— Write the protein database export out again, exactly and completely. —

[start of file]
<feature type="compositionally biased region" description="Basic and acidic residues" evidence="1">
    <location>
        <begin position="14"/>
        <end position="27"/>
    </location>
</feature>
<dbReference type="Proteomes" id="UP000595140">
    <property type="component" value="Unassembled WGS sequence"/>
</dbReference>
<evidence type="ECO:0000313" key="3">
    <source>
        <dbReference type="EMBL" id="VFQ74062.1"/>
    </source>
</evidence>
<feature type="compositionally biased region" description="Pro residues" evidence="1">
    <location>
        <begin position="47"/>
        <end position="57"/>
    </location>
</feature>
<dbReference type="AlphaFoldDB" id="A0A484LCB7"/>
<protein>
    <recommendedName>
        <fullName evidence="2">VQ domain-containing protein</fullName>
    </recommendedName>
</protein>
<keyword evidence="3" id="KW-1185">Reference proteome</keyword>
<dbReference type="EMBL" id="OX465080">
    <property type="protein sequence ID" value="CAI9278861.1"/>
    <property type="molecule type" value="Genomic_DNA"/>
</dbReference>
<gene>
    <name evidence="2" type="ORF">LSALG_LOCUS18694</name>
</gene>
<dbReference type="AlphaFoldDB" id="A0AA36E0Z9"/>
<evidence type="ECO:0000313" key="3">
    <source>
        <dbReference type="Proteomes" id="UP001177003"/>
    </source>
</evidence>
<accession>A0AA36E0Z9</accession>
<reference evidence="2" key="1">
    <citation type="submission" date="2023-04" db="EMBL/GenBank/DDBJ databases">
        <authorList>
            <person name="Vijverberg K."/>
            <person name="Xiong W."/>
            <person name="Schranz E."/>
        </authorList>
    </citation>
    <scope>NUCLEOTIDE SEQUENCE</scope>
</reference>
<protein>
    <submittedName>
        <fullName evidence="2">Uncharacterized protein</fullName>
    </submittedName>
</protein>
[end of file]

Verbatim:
<feature type="compositionally biased region" description="Basic and acidic residues" evidence="1">
    <location>
        <begin position="14"/>
        <end position="27"/>
    </location>
</feature>
<dbReference type="Proteomes" id="UP000595140">
    <property type="component" value="Unassembled WGS sequence"/>
</dbReference>
<evidence type="ECO:0000313" key="3">
    <source>
        <dbReference type="EMBL" id="VFQ74062.1"/>
    </source>
</evidence>
<feature type="compositionally biased region" description="Pro residues" evidence="1">
    <location>
        <begin position="47"/>
        <end position="57"/>
    </location>
</feature>
<dbReference type="AlphaFoldDB" id="A0A484LCB7"/>
<protein>
    <recommendedName>
        <fullName evidence="2">VQ domain-containing protein</fullName>
    </recommendedName>
</protein>
<keyword evidence="3" id="KW-1185">Reference proteome</keyword>
<dbReference type="EMBL" id="OX465080">
    <property type="protein sequence ID" value="CAI9278861.1"/>
    <property type="molecule type" value="Genomic_DNA"/>
</dbReference>
<gene>
    <name evidence="2" type="ORF">LSALG_LOCUS18694</name>
</gene>
<dbReference type="AlphaFoldDB" id="A0AA36E0Z9"/>
<evidence type="ECO:0000313" key="3">
    <source>
        <dbReference type="Proteomes" id="UP001177003"/>
    </source>
</evidence>
<accession>A0AA36E0Z9</accession>
<reference evidence="2" key="1">
    <citation type="submission" date="2023-04" db="EMBL/GenBank/DDBJ databases">
        <authorList>
            <person name="Vijverberg K."/>
            <person name="Xiong W."/>
            <person name="Schranz E."/>
        </authorList>
    </citation>
    <scope>NUCLEOTIDE SEQUENCE</scope>
</reference>
<protein>
    <submittedName>
        <fullName evidence="2">Uncharacterized protein</fullName>
    </submittedName>
</protein>